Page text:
Flexible winter pool underway on lake
U.S. Army Corps of Engineers announced Friday that the agency had begun filling the lake to generate additional power. The lake will be raised about a foot over a 10-day period before releasing the water to generate power.
Staff Writer | January 8, 2023 1:00 AM
SANDPOINT — Flexible winter pool levels are underway on Lake Pend Oreille.
U.S. Army Corps of Engineers announced Friday that it is filling the lake to generate additional power. The lake will be raised about a foot over a 10-day period before releasing the water to generate power.
"As part of FWPO operations, people living or recreating around the Lake may see Lake Pend Oreille fluctuate from elevations 2051 to 2056 [feet], but this planned operation will not utilize the full allowed range," Leon Basdekas, Upper Columbia senior water manager for the Corps, said in an email announcing the move.
Flexible winter pool operations allow the generation of additional power for the hydropower grid when there is a power shortage, Molly McMahon, Lakes Commission executive director, said.
In the email, Basdekas said Bonneville Power Administration officials asked the Corps to conduct FWPO operations to store water so that it could be released at a later date for power generation.
The process to collect additional water in the lake began about 7 a.m. Friday and is expected to take about 10 days. Friday, the Corps lowered outflow at Albeni Falls Dam near Oldtown from 13,000 cubic feet per second to 8,000 CFS. Basdekas said the plan was to maintain the lower outflow for 10 days and store the water, holding the lake at between 2052 and 2053 feet. The additional water will be released at a later date to generate power, he said in the email.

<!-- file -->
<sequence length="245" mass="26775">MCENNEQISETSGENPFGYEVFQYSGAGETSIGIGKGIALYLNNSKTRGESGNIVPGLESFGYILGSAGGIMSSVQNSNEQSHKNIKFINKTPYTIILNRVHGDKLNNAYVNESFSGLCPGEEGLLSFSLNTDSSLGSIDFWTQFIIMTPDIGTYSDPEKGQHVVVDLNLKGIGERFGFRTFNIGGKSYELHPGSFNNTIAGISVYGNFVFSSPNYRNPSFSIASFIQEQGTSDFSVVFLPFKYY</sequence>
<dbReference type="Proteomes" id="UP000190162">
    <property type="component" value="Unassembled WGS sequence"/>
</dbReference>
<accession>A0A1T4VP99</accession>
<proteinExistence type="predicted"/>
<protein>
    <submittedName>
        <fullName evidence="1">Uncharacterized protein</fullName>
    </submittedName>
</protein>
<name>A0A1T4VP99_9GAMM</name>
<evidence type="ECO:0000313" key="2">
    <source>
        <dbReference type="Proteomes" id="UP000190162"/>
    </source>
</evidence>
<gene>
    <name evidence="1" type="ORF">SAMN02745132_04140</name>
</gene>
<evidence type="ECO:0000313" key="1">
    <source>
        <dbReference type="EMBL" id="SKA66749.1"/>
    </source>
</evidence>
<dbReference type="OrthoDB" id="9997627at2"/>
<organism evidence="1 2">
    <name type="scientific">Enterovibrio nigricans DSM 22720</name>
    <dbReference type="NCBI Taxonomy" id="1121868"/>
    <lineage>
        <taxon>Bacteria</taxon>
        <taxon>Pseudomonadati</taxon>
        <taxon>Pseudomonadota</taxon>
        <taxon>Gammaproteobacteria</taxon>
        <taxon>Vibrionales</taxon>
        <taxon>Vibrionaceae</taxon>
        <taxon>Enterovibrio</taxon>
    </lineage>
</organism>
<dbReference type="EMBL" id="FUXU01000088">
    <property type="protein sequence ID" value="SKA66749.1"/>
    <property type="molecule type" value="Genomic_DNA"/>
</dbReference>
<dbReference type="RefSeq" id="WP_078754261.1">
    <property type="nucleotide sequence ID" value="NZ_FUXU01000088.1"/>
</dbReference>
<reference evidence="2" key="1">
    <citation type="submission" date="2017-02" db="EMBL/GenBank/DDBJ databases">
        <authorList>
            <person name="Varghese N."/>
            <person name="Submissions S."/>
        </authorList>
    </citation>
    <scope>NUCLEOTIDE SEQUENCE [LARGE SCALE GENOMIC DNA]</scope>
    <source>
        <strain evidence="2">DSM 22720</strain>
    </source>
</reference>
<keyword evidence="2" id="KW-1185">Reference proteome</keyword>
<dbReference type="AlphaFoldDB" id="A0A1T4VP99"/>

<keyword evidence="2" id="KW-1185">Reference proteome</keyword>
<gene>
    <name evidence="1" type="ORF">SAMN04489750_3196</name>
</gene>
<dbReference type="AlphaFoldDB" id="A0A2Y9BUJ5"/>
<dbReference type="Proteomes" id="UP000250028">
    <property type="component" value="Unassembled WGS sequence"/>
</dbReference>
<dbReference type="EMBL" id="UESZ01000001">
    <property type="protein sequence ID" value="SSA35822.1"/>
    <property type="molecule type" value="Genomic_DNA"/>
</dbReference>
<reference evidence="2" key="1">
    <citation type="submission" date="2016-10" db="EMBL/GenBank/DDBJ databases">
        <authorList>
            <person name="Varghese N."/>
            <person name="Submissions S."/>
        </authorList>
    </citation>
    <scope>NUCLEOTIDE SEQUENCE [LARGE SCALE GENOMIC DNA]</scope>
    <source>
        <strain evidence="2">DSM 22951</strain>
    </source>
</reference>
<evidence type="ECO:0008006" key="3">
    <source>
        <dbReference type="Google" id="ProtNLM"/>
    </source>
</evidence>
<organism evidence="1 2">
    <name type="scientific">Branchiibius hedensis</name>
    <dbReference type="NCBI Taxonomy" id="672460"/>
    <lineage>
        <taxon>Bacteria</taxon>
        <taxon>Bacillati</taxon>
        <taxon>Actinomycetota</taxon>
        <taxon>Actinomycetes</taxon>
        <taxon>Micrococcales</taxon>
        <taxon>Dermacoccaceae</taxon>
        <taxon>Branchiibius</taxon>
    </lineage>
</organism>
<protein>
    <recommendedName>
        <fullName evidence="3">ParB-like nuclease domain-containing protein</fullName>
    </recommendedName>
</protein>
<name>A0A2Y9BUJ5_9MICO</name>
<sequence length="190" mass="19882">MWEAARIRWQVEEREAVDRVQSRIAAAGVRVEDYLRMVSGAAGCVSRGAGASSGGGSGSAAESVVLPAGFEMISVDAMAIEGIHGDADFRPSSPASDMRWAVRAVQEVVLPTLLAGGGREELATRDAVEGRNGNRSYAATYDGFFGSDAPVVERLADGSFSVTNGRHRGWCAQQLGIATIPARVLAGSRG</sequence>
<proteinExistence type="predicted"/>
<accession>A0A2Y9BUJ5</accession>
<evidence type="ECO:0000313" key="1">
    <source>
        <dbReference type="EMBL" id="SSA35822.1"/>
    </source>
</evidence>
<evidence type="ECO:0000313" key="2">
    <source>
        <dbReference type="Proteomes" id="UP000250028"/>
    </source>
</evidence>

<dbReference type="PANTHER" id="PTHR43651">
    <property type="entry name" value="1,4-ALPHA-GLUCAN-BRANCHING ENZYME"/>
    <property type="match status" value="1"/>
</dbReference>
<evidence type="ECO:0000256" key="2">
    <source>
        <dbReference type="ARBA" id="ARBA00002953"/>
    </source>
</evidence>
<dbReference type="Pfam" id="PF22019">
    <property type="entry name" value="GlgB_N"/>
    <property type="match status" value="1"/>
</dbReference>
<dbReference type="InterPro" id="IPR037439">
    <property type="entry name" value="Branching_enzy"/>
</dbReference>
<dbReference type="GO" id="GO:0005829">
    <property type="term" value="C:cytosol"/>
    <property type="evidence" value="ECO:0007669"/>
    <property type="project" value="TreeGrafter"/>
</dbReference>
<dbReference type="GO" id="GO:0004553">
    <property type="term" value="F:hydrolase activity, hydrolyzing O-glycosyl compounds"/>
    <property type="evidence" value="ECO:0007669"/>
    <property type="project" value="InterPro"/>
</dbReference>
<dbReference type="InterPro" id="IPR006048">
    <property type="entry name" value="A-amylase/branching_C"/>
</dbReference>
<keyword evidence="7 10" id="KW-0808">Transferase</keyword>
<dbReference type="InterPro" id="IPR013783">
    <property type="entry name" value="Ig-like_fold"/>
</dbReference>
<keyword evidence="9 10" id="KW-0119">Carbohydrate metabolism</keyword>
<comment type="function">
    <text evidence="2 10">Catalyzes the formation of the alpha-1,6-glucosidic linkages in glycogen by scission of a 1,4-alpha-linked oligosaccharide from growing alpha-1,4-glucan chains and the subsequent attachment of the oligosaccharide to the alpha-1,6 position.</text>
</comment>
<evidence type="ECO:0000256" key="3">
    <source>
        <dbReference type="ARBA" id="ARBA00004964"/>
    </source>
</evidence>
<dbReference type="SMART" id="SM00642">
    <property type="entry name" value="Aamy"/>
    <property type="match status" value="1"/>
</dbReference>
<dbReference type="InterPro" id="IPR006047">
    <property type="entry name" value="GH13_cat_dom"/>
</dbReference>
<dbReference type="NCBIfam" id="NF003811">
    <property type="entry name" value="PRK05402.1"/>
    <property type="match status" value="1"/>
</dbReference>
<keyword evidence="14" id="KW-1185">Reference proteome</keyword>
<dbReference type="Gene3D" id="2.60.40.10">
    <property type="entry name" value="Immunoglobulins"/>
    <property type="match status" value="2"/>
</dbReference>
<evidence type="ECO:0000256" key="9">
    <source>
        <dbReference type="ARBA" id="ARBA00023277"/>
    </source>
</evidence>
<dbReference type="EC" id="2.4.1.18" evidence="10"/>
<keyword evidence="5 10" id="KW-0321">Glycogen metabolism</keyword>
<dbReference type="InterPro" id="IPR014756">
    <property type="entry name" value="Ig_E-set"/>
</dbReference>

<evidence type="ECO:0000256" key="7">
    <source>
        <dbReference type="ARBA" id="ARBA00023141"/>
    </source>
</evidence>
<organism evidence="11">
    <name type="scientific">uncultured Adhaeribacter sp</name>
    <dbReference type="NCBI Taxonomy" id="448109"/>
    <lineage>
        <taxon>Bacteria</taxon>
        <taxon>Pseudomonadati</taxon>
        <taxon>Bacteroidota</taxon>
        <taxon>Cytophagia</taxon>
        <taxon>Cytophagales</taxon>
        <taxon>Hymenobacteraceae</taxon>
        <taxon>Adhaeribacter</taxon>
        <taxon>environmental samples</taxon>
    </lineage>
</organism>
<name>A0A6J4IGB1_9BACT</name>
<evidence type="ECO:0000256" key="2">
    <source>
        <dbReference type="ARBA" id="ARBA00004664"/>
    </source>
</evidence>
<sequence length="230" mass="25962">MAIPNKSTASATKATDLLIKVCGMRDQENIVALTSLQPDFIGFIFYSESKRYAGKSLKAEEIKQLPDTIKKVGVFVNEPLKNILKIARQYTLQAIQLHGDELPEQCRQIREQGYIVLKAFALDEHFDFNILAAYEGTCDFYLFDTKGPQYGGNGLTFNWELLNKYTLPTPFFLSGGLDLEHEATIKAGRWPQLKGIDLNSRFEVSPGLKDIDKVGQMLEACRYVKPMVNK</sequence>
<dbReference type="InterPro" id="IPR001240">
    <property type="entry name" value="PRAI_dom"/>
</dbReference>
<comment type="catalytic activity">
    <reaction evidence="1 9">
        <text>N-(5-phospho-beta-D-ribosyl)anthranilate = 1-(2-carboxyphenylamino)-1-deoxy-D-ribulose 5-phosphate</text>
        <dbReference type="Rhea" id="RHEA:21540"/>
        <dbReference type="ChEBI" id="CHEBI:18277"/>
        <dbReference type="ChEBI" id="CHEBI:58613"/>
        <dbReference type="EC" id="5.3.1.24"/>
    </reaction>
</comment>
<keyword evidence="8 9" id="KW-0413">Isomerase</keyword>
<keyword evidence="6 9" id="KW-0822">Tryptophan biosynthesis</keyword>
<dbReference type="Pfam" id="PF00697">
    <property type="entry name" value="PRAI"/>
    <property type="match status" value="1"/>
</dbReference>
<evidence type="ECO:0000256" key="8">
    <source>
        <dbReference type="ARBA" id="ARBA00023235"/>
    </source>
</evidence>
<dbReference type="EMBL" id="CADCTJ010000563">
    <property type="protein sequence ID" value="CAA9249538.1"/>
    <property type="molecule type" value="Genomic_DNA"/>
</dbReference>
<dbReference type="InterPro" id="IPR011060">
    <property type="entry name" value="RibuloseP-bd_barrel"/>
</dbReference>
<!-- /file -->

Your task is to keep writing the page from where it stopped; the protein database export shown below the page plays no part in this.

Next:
As of Saturday afternoon, the level of the lake in Hope was 2,051.58 feet.
While not required, a winter pool elevation of 2,051 feet has been the norm for the past 10 years, allowing for 11.5 feet of stored water before it is lowered for flexible winter pool operations, McMahon said.
In sharing news of BPA's request for flexible winter pool levels, McMahon urged residents who might be out on the lake or on the Pend Oreille River to exercise caution.
"If you are recreating on the water during this time, please use caution and be aware of potential ice breakup and floating ice," she said.
McCahon said previously that the Pend Oreille River is one of the Columbia River's three tributaries. It makes a significant contribution to the entire Columbia River Basin, which creates pressures on waters in the Pend Oreille Basin. Balancing those uses is complex, said McCahon.
The Lakes Commission was formed, in part, to advise state officials on levels for Lake Pend Oreille. A natural lake, Pend Oreille was dammed in 1955 to hold and control the top 11.5 feet, with a typical summer pool of between 2,062 and 2062.5 feet and a winter pool for the past 10 years of roughly 2051 feet.
That water is manipulated with certain restrictions for power generation, recreation, fish and wildlife, and flood control.